Stepping back in time the Powell family have re-enacted a photo taken at the Chowey Bridge more than 100 years ago.
On Saturday four generations of Powell family members reunited to stand together in front of the Chowey Bridge just as their ancestors had 110 years earlier.
Biggenden is home to the Chowey Bridge, which is one of only two of its kind in Australia.
This concrete railway bridge was built in 1905 and is a popular picnic hot spot.
Ron and Don Powell said the original photo was taken by their grandfather, Charles Henry Powell, who was a Mining Engineer and Manager of the Biggenden and Kilkivan Mines. He was also a keen photographer.
“We found that we couldn’t stand exactly where they were back then, but we were pretty close to it,” Don said.
“There were four generations of Powell descendents in the photo.
“We only found the original photo about six months ago and thought it could be nice to see if we could re-enact it.”
Nice to dig up family history in Chowey Bridge photo
Ron said it was only recently that he had started to looking at his family history in conjunction with a book written by family members tracing the families from first landing in Australia in 1823 to their great grandfather Charles Robert Powell, who was Mayor of Maryborough in 1871.
“It was nice to have the knowledge of where the Powell family had lived and worked, with particular interest in our grandmother and grandfather who were born and schooled in Maryborough” he said.
“Photography has been inherited by the family” Ron said.
“My grandfather was considered to be a photographic pioneer back in the day.
“Our grandfather was given a special permit to photograph the United States Naval Squadron of two cruisers and five destroyers under the command of Rear Admiral J.H.Newton when they visited Brisbane on 28 March 1941.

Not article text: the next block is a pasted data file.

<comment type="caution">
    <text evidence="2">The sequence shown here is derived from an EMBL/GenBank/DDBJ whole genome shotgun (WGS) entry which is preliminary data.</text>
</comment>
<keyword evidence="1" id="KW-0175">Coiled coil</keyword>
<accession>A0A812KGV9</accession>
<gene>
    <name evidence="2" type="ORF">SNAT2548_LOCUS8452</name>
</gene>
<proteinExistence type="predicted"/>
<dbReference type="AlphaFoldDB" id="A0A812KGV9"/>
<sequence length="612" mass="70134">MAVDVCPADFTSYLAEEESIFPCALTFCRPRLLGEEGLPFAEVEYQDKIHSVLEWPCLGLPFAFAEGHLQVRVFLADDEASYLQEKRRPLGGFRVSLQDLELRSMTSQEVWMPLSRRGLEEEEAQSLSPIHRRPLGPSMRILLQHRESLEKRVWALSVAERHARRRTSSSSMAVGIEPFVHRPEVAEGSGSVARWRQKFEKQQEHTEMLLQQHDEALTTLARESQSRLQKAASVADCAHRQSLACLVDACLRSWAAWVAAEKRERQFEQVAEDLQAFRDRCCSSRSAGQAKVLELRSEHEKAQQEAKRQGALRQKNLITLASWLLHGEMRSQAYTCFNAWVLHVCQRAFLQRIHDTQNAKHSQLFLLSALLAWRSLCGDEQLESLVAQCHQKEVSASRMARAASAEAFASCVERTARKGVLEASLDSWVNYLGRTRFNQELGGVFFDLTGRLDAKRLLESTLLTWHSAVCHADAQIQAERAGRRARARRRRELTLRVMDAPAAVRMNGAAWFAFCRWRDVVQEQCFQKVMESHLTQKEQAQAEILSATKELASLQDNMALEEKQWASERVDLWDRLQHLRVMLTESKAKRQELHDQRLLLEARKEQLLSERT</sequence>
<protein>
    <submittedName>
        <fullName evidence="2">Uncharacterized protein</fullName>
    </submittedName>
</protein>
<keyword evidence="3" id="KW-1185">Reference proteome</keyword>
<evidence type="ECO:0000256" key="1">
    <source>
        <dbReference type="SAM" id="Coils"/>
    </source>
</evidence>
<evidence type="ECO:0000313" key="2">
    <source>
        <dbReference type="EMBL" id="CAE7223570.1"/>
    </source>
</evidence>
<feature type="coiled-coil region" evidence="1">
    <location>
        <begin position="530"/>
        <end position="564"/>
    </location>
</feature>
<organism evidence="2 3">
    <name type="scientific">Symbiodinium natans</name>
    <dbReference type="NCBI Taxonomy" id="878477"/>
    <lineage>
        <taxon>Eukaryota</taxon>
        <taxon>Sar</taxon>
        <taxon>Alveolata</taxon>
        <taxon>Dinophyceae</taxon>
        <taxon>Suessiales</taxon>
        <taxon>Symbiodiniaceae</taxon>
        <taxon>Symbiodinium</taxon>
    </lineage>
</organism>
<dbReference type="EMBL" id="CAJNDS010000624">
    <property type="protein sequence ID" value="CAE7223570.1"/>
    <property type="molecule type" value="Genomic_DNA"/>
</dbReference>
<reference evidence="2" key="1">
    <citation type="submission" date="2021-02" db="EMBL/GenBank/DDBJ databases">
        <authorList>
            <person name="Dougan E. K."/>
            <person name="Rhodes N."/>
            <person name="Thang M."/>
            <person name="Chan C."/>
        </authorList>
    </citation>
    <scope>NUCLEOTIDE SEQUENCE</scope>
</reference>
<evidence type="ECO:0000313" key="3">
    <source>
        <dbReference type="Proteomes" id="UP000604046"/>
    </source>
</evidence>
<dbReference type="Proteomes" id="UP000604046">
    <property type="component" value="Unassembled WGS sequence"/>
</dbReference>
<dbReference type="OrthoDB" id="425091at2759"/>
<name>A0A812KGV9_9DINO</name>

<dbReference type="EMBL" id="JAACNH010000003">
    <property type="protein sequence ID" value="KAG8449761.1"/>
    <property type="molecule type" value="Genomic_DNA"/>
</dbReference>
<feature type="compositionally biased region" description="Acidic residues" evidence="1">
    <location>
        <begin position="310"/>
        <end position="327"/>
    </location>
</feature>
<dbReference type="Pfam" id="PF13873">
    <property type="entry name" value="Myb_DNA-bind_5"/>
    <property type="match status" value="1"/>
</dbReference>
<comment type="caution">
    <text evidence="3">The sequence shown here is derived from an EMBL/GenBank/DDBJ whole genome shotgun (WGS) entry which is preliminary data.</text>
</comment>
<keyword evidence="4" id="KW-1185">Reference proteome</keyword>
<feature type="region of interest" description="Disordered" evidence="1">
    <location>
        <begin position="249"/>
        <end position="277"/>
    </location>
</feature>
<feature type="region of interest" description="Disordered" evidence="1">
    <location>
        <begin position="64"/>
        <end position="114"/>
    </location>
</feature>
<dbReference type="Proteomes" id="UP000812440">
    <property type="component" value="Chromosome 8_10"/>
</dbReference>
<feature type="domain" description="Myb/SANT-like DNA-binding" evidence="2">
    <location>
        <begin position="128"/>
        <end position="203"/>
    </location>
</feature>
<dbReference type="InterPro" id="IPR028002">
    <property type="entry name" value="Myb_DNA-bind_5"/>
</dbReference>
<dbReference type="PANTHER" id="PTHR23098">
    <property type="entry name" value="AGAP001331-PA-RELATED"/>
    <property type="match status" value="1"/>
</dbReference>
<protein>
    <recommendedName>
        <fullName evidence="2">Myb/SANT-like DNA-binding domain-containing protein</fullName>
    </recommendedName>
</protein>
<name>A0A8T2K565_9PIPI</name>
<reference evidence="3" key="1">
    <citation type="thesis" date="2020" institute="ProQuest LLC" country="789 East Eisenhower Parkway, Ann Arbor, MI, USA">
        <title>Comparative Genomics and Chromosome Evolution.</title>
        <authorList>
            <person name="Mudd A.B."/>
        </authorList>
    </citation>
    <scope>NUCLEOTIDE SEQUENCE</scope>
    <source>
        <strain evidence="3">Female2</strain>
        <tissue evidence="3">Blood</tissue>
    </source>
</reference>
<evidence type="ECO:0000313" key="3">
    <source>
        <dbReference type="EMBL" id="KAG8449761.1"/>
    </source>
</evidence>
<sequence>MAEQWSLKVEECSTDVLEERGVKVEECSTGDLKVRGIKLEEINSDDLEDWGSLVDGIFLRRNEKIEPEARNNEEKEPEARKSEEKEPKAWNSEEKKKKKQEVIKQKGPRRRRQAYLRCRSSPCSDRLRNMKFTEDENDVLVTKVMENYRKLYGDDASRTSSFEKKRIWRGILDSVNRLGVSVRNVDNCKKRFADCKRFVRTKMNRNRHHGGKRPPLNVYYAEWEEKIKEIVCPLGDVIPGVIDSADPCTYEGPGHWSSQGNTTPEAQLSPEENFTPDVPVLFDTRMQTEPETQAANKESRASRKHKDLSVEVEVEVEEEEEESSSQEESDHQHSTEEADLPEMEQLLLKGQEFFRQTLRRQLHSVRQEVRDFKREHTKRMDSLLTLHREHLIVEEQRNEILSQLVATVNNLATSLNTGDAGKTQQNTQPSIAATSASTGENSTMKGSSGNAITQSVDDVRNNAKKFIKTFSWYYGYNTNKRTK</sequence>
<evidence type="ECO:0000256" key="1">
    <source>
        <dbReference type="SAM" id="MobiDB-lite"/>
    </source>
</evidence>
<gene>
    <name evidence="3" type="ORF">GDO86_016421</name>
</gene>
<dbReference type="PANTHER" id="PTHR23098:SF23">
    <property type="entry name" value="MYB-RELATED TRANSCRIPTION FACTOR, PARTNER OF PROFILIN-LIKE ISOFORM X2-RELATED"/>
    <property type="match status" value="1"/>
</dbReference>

“Photos Charles Henry took of two of these ships that were extensively damaged in the attack of Pearl Harbour on 7 December 1941 were considered to be the last photos taken of the ships.
In 1943 Kodak employed Charles to use his knowledge to help the in the Second World War effort.
At this time much of the mail to the Pacific Task Force came in the form of film to save weight.
Kodak engaged Charles to process the film and convert it back to letter form.
“I guess photography has followed on through the family from there.
“I have always loved photography and my daughter has photographed weddings”.
Don had a second career filming documentaries for various companies and Channel 10.
Other members of the family are also keen photographers.
“Taking the photo in front of the Chowey Bridge turned into a bit of a family reunion and something we enjoyed doing together.”
Ron believed the original photo was taken in 1910, 5 years after the bridge was built.
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